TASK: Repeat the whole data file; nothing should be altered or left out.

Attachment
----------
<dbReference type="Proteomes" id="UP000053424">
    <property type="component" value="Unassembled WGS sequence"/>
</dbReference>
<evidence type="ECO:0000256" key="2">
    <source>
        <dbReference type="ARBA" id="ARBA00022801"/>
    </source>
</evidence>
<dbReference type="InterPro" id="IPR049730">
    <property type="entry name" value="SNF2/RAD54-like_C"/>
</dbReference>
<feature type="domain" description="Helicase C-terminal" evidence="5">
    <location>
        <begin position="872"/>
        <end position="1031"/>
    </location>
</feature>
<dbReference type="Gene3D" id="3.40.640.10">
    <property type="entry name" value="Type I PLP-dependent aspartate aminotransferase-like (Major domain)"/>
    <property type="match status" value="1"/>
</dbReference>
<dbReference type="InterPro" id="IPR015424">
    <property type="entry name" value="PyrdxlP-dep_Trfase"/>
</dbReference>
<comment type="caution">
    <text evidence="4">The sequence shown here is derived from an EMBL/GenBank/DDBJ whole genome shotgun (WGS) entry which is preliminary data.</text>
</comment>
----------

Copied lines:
<dbReference type="Proteomes" id="UP000053424">
    <property type="component" value="Unassembled WGS sequence"/>
</dbReference>
<evidence type="ECO:0000256" key="2">
    <source>
        <dbReference type="ARBA" id="ARBA00022801"/>
    </source>
</evidence>
<dbReference type="InterPro" id="IPR049730">
    <property type="entry name" value="SNF2/RAD54-like_C"/>
</dbReference>
<feature type="domain" description="Helicase C-terminal" evidence="5">
    <location>
        <begin position="872"/>
        <end position="1031"/>
    </location>
</feature>
<dbReference type="Gene3D" id="3.40.640.10">
    <property type="entry name" value="Type I PLP-dependent aspartate aminotransferase-like (Major domain)"/>
    <property type="match status" value="1"/>
</dbReference>
<dbReference type="InterPro" id="IPR015424">
    <property type="entry name" value="PyrdxlP-dep_Trfase"/>
</dbReference>
<comment type="caution">
    <text evidence="4">The sequence shown here is derived from an EMBL/GenBank/DDBJ whole genome shotgun (WGS) entry which is preliminary data.</text>
</comment>